Having pre-booked an event on ‘ association copies ‘ at a book fair, not knowing exactly what this would entail, I was looking forward to a scholarly disquisition on the subject ranging over the centuries, from the sixteenth to the twentieth. Perhaps I’d be shown association copies containing comments and marginalia by genuinely important figures such as Charles Darwin or Samuel Johnson, or perhaps J.M.W Turner or Oscar Wilde. So imagine my disappointment when I discovered that the event would consist of one of the dealers visiting three of the stalls at the Fair, including his own, and picking out a book from each of the stalls  to illustrate the three type of ‘association’ copies. O, well, I thought, the three young people who had also booked looked excited by the prospect, so perhaps I’d wait to see what might happen.

The first type of association copy, we were told, was when a book bore the signature of a famous person, plain and simple. No presentation and no annotations, just the signature on a flyleaf, or whatever. In this case it was the signature of the future George V on a book about the monarchy. So far, so boring. Our guide moved on .The next type of association copy, we were told, was one containing an inscription  presented by someone associated with the book in question . In this case it was the illustrator Arthur Rackham inscribing a book he had illustrated to someone close to him. I can’t remember who this was. The third and last type, and in theory, the most appealing, was a book containing a comment of great interest by its author on someone to whom it had been presented. In this case it turned out to be a very barbed comment by the bitchy Republican showbiz ‘ celebrity gossip’ and failed actress  Hedda Hopper ( aka Elda Furry ) on her arch enemy, the  liberally-minded  Democrat and gifted actress Olivia de Havilland .I cannot recall the actual words used by Mrs Hopper, but they undoubtedly elevated the art of sarcasm to a new level of bitchiness. Unlike the other two association copies, I did find this particular one appealing, in a rather perverse way, but was less impressed by the four figure price attached to it, especially as both protagonists are rather forgotten figures today.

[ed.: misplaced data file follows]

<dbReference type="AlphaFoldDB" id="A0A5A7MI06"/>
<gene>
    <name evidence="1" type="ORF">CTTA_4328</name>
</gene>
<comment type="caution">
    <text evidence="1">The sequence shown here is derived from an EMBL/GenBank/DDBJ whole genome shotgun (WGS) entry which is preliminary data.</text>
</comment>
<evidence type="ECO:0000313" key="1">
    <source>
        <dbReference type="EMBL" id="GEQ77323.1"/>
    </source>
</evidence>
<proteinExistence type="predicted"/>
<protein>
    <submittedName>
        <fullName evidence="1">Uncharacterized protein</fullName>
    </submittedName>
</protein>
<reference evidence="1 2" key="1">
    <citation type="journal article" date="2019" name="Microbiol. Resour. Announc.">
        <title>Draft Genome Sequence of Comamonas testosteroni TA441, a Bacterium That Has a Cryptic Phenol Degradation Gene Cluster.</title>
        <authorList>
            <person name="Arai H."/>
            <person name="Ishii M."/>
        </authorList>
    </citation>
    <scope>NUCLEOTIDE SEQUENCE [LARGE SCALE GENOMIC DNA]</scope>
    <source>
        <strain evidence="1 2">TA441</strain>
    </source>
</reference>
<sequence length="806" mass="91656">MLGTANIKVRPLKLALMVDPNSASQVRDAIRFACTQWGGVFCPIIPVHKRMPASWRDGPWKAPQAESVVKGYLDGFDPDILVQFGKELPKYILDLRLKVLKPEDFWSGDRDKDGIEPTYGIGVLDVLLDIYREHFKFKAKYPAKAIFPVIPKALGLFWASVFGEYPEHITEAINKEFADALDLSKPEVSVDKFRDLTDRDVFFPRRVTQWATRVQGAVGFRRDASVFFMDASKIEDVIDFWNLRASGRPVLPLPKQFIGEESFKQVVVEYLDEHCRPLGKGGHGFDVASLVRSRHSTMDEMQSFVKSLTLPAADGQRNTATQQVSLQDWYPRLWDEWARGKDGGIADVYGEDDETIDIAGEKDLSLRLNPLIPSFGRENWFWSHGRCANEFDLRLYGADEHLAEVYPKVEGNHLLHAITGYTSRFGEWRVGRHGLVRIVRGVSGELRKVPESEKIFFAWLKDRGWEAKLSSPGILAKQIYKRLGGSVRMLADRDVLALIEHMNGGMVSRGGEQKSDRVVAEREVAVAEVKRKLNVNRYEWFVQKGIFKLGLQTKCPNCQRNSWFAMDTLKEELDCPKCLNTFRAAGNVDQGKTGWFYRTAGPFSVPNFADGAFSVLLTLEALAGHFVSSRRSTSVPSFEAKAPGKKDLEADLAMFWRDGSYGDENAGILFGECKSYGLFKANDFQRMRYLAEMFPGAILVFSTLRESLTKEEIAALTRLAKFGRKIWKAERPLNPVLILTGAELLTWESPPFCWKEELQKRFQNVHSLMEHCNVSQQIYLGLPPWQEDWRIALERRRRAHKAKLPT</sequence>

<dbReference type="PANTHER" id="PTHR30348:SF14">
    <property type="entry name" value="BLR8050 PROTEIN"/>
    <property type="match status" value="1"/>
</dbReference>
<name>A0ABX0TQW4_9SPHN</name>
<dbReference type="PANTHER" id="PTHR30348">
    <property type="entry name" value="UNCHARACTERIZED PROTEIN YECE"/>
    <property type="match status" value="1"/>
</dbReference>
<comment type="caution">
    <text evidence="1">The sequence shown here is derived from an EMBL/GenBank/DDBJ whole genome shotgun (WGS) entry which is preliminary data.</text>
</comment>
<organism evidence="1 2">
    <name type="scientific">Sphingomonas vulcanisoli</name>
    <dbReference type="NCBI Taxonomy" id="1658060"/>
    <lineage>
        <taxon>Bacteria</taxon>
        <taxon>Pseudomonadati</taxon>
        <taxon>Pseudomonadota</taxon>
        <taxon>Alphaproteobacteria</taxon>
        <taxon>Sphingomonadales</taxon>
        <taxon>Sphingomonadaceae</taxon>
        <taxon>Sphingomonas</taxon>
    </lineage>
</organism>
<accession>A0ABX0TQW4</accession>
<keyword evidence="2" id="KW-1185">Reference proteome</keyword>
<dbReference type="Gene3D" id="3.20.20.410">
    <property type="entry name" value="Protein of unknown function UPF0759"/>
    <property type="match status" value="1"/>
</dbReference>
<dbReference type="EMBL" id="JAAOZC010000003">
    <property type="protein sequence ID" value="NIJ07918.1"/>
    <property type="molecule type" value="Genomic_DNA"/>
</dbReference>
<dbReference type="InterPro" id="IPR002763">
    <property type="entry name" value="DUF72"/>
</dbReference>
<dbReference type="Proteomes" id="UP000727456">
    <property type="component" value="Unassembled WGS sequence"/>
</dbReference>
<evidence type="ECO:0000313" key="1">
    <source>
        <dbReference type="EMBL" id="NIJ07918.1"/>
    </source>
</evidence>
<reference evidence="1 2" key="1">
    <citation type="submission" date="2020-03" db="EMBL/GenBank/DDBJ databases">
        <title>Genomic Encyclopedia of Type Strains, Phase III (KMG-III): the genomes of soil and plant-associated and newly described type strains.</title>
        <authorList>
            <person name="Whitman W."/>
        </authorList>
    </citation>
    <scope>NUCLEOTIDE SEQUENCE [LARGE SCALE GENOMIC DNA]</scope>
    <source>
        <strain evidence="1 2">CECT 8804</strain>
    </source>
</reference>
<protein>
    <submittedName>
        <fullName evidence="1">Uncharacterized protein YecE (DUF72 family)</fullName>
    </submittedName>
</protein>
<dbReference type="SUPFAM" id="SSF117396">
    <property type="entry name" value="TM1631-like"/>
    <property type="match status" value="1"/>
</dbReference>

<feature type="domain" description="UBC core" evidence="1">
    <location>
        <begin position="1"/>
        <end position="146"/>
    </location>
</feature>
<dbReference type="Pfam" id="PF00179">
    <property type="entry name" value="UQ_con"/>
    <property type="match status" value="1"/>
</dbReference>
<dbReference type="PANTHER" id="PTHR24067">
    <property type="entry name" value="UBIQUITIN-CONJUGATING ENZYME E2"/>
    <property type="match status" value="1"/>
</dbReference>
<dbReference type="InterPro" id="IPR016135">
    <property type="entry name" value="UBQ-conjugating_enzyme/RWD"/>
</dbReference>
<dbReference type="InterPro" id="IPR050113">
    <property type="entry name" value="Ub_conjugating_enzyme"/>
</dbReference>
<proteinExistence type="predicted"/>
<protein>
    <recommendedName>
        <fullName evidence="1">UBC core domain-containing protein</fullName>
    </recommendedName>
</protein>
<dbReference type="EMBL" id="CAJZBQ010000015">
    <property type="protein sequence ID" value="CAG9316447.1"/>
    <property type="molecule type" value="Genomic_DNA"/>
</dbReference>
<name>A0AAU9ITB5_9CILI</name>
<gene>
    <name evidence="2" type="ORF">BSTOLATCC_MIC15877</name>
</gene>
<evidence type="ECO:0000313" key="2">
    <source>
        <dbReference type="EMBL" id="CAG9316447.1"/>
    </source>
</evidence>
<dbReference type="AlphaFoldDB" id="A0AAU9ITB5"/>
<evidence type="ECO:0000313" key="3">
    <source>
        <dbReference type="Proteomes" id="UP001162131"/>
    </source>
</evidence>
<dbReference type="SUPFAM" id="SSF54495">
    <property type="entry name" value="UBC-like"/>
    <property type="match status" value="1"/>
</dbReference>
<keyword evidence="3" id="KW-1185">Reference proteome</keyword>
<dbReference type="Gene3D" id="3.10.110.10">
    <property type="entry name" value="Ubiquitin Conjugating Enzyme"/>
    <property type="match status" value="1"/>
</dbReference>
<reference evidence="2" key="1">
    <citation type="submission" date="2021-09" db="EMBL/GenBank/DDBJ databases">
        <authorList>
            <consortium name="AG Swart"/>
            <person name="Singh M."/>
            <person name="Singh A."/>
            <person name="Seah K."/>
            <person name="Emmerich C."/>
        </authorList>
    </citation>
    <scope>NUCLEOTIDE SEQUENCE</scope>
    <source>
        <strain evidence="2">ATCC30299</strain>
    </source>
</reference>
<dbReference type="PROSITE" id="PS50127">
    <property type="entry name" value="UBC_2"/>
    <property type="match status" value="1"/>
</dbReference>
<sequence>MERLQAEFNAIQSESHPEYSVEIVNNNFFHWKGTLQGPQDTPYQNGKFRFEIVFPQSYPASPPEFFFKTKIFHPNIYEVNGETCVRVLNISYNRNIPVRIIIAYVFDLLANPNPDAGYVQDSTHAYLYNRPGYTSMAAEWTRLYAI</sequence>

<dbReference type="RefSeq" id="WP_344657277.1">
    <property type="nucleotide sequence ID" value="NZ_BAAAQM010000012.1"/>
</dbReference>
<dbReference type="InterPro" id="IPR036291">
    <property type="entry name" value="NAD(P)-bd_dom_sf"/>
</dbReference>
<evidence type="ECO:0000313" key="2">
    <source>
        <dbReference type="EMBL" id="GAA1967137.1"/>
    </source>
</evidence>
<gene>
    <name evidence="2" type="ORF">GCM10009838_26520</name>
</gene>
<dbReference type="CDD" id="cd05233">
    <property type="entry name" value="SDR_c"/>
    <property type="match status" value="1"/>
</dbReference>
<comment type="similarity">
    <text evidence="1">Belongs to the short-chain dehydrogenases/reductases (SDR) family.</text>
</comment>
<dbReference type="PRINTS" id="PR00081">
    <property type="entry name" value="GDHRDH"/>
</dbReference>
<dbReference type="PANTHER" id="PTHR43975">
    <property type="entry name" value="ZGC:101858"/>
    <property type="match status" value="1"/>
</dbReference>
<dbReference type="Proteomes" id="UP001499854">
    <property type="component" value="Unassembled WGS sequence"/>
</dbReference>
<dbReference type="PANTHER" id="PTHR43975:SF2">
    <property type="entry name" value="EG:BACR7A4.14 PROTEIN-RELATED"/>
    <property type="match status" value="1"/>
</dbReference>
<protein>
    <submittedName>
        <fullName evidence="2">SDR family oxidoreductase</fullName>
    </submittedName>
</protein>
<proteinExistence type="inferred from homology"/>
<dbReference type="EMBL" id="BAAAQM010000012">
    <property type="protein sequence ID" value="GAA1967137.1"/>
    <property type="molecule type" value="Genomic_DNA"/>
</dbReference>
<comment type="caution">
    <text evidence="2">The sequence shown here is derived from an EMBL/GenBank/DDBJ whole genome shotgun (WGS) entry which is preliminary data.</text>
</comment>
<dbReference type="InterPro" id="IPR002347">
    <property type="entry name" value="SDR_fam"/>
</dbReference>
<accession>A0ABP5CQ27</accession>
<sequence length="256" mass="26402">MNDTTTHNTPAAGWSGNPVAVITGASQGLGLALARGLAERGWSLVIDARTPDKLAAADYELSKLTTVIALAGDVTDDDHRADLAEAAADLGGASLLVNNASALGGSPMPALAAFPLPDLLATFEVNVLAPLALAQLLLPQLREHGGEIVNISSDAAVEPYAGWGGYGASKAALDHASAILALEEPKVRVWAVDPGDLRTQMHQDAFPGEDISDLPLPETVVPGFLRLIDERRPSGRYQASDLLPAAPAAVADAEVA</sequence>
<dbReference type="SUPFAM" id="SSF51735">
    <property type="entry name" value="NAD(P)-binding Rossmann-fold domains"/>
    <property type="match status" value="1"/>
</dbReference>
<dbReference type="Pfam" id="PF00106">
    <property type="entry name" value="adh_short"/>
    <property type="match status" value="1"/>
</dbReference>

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Nicolaus Claudius Peiresc: scientist and antiquary as bibliophile

Austin Dobson, himself a learned bibliophile and antiquary, was evidently a great admirer of the seventeenth century savant and bibliophile , Nicolaus Peiresc, as his anthologies De Libris (1911) and A Bookman’s Budget ( 1917) demonstrate. In the latter Dobson quotes his biographer Gassendi on Peiresc’s generosity as a lender of books:

‘ He sought books, not for himself alone, but for any that stood in need of them. He lent an innumerable company, which were never restored; also he gave a world away…of which he could hardly hope ever to get the like again\: Which he did when learned men had occasion to use them.’

Nor, Dobson added, was Peiresc content to be an ideal lender; he was also an ideal borrower:

‘ Such books as he borrowed ( Gassendi continues) , being neglected by their owners and ill-bound, he delivered to his binder to be restified and beautified, viz. when their subject matter or rarity  deserved that cost; so that having received them , ill-bound, and ill favoured  he returned them trim and handsome.’

Nor did Peiresc shrink from marking or annotating his books. Here’s Gassendi again:

‘He was not therefore of their mind, who having gotten fair Books, are afraid to blot them  with such lines ( underscorings) , or marginal notes: for he esteemed those Books most highly, into which he could insert most notes; and therefore he commonly caused all his Books , when they were in quires, to be washed over with Alum-water, and when he foresaw their margents would not be large enough he caused white paper to be bound between the printed leaves.’

What was the purpose of alum-water? Well, since antiquity alum (typically aluminium sulphate) had been used as a mordant ( a drying agent ) in dyeing fabrics. In paper-making a solution of it was used to strengthen paper and make it less vulnerable to damp and therefore to mould growth. Presumably, Peiresc was aware of this property of alum and saw its use as contributing to the longevity of the paper on which his notes were written. This would make sense at a time when libraries were often damp, which environment contributed to the destruction of books through the growth of mould.

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Books burnt in the Great Fire of London

The Great Fire of London, which claimed most of the medieval and Tudor city in the summer of 1666, including St Paul’s Cathedral and the Guildhall, also destroyed the centre of the London book trade, Paternoster Row, which lay just south of St Paul’s . Doubtless there are many anecdotes concerning the efforts of booksellers and bibliophiles to rescue books before they were consumed. In exploring the smoking ruins of the city John Evelyn noted that the vaulted roof of St Paul’s had smashed  into St Faith’s church, ‘ which being filled with the magazines of books belonging to the Stationers, and carried thither for safety, they were all consumed, burning for a week following ‘. But the anecdote that most intrigues your Jotter has to do with Samuel Pepys, who buried his prize ‘Caxtons’ in his garden to protect them. That the diarist was a genuine bibliophile is obvious to anyone who has visited the Pepys Library in Magdalene College, Cambridge, but how many are aware of his interest in the earliest years of printing in England ? One wonders if Pepys’s ‘ Caxtons’ still form part of this library, and if they do, which books are they ?